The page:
Thursday, July 12, 2018


I'm knitting Arboreal by Jennifer Steinglass.  This is a top-down yoke sweater and I am using Batik by Stylecraft, a 20% wool yarn.  I chose it because the colour really spoke to me.  I bought the recommended size and length of circular needles.

So, last time I had cast on the neckline and begun the yoke of stranded colourwork.  I have begun topdown sweaters before but have never finished one.  I think this is because I don't like circular needles.

There I was at my knitting group happily knitting along when the stitches started to slide off the right hand needle somehow.  The cable had pulled out of the point.  I realised that it was a screw fitment and wrestled it back in place, picking up the stitches.  But then the joint began to fail because the cable was shearing off.  Fortunately I had a 4mm  circular to hand and was able to transfer the stitches before the cable finally gave out.

Now I am jogging along on the body of the sweater simply knitting round and round.  I decided against waist shaping as I don't want it tight across my stomach.

Batik is performing well for a budget yarn and I am happy with the speckle effect.  However, twice I have come across a major boggle, once at the end of a ball and once after a knot.

 Here the dye changed from a speckle to a solid, once light and once dark.  Knitted into the middle of  sweater body this would create a distinct and anomalous line.  I simply cut the yarn and removed the solid colour sections, but it was a surprise to find them there in the first place.

Monday, July 02, 2018

Day Trip

A little outing, a break from the endless round of watering the allotment and shifts at Paycocke's House.  We went by train to Norwich.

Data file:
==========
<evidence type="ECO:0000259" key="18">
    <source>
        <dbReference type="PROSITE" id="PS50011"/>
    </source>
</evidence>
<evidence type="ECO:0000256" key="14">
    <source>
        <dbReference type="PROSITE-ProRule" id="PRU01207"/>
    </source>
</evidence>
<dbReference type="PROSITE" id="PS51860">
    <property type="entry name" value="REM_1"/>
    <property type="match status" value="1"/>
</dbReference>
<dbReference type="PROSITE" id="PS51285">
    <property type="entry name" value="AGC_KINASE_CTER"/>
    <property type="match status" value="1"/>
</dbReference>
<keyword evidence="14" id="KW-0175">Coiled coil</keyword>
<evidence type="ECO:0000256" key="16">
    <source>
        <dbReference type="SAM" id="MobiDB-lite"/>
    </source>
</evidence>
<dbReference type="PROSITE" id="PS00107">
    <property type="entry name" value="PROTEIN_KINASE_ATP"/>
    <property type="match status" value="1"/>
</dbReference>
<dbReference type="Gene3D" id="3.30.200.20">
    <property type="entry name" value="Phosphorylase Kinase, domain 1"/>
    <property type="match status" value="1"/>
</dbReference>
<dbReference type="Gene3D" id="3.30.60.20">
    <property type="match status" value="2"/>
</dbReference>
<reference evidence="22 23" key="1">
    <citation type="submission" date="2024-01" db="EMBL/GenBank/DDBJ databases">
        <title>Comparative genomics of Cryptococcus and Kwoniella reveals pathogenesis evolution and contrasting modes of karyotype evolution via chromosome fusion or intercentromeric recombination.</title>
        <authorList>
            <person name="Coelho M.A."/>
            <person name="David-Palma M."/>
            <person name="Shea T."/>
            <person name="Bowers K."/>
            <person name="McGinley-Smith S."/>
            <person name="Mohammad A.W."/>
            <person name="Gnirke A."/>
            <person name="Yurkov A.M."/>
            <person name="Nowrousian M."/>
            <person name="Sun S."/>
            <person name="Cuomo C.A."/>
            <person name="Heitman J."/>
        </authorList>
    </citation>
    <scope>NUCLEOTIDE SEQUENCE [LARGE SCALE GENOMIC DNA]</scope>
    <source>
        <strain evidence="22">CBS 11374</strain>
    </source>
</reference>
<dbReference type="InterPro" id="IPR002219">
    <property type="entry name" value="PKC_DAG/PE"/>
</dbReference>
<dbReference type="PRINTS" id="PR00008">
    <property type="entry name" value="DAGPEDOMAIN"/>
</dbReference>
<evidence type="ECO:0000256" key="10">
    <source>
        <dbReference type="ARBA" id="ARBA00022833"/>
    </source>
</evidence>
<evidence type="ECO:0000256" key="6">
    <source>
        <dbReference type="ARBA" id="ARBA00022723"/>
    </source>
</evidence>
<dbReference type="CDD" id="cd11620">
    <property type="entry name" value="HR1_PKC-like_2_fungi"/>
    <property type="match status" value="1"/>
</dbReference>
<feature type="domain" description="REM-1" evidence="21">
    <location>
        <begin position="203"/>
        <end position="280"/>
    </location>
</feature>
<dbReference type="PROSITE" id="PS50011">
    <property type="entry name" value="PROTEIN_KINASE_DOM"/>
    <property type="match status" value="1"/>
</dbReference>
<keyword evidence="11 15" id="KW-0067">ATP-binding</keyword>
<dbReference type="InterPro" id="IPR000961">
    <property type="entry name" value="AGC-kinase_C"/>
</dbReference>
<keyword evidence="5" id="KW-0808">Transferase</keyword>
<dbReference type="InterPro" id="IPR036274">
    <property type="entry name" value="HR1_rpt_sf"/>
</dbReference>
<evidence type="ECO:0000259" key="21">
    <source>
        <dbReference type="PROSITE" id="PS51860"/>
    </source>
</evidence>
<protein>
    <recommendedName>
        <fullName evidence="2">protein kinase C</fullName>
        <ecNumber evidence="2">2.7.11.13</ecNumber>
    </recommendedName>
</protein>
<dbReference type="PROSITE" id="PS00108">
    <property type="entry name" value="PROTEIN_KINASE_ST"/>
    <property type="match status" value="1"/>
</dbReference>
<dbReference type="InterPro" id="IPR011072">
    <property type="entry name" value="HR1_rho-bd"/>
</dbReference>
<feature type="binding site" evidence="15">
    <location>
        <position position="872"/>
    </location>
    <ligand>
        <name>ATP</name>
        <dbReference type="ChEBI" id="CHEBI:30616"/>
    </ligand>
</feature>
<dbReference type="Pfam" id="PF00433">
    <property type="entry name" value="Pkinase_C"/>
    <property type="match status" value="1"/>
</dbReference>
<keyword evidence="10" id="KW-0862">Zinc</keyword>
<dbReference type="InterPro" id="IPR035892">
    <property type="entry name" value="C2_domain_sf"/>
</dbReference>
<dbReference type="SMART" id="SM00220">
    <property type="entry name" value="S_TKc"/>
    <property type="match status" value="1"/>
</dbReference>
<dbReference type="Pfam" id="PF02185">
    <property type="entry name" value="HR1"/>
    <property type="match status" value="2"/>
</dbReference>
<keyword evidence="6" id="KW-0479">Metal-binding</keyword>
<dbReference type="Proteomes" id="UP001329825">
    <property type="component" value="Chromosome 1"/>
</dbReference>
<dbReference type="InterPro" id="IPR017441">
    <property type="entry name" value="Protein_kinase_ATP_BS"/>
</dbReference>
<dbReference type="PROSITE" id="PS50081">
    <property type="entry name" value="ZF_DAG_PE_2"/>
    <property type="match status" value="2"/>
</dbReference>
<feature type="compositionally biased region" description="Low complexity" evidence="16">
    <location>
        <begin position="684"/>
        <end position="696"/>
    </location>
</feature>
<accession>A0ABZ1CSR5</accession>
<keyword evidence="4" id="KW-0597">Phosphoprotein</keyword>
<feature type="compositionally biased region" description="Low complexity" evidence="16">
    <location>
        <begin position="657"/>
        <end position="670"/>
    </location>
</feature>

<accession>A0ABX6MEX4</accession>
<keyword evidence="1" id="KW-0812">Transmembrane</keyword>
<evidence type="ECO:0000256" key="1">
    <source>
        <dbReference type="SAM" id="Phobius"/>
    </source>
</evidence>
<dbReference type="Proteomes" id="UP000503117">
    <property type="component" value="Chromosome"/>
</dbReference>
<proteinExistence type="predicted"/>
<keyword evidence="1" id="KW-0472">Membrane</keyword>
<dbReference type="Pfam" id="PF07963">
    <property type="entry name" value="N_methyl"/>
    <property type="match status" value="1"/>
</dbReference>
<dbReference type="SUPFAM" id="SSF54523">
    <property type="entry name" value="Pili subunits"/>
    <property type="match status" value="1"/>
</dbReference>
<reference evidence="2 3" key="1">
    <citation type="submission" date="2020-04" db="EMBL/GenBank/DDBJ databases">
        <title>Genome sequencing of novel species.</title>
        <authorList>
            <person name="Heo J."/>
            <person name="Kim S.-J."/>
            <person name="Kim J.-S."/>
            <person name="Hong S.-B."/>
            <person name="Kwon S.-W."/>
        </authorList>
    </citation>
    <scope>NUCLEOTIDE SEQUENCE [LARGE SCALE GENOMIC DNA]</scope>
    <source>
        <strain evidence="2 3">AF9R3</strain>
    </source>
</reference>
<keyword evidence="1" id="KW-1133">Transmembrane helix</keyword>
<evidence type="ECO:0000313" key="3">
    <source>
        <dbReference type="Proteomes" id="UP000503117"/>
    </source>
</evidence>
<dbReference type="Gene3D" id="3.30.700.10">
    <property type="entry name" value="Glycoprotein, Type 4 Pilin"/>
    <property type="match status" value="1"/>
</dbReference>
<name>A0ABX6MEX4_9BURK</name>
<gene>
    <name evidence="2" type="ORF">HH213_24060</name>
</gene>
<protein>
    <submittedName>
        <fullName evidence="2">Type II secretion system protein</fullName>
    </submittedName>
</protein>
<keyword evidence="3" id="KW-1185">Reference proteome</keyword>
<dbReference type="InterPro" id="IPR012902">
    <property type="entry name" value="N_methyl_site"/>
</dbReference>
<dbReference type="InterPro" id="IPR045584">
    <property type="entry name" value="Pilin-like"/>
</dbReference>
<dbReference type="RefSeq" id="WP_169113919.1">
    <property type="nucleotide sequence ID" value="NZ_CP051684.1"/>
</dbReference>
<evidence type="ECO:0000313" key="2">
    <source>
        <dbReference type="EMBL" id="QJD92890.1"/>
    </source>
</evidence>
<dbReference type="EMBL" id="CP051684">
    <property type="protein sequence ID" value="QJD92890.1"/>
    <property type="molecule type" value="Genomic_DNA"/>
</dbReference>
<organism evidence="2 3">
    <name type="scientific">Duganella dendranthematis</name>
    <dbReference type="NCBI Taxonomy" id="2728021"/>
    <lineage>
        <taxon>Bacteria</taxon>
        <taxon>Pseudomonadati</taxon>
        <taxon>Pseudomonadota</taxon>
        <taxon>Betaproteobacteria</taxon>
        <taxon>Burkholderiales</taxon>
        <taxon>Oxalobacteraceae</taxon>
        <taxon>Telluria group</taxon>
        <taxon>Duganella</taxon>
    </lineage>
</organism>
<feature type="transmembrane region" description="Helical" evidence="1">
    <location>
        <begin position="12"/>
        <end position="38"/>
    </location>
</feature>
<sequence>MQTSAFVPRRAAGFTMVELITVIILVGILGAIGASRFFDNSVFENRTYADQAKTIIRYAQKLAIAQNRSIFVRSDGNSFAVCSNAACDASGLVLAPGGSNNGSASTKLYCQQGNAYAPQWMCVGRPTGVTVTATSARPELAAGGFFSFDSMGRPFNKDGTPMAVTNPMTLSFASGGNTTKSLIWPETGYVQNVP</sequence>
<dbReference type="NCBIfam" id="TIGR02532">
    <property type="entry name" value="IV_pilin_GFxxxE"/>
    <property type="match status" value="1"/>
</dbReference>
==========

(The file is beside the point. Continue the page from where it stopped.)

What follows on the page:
Our main objective was the Castle Museum where an exhibition relating to the Paston Treasure had been mounted.   The treasure in question is a large painting, dating from the 1680s, showing all the objects collected by the famous Paston family.  Alongside the ornate gold-mounted shells and timepieces are some odd items, notably a stuffed parrot and a huge lobster.  Also present are an African slave and a daughter of the family, so clearly the word "treasure" could be read in different ways.  We really enjoyed our visit; you might enjoy visiting the website for the museum where you can view a short video deconstructing the picture.

Norwich is always a delight visually because there are ancient churches everywhere, several repurposed as tea-rooms.

We ate lunch in the cathedral refectory.

On the way back to the station, this amusing shop - or shoppe, as it says.

Monday, June 25, 2018

A bit of knitting...

It's gone a bit quiet on the knitting front.  I began a cardigan in this rather subtle grey-blue yarn, bought for £3 from a boot fair some years ago.

The idea was to knit a frame from one of Co Spinhovens's charts in "Charted Celtic Patterns."  I started one front then got stuck - how to create a mirror image of the chart.  Fortunately my husband was able to scan in the image and locate a command called "Flip" and it worked.

Now I have two lower fronts knit, plus the plain back, but what to do within the frame?  My idea was to use some of the Celtic roundels from the book, possibly stacked one above the other.  It's still at the rumination phase.

So - when in doubt, buy more yarn.  A little outing to The Cheap Shop in Tiptree - never was a shop so wrongly named.  This is Batik yarn by Stylecraft, 80% acrylic and 20% wool.  I bought it for the vibrancy of the colour.  Paired with a silvery grey, this is the start of Arboreal by Jennifer Steinglass.

I have yet to complete a top-down sweater, and I prefer knitting flat, but this is going well so far.  I certainly like the colours.

Monday, June 11, 2018

Watching paint dry

On our recent trip to Cumbria, we had unusually fine weather.  So fine that we were able to contemplate tackling the front door. Our property is in a coastal settlement and corrosive sea air seems to weather surfaces faster than normal. Last year I used sandpaper to rub down the blistered varnish and applied a new coat.  However, all this did was varnish over a scabbled surface.  This time we were determined to do a good job and laid in supplies of Nitromors.

This is one of those tasks which you wish you had never started.  After all a scabbled surface is of no real consequence.  But once we had started we had to finish.  Working in shifts, we removed the stained surface of the door, sanded it down and restained the wood.  Then we needed two coats of varnish, which takes twelve hours to dry.  So we found ourselves working in shifts to watch paint - or in this case, varnish - dry.  But we were very pleased with the finished result.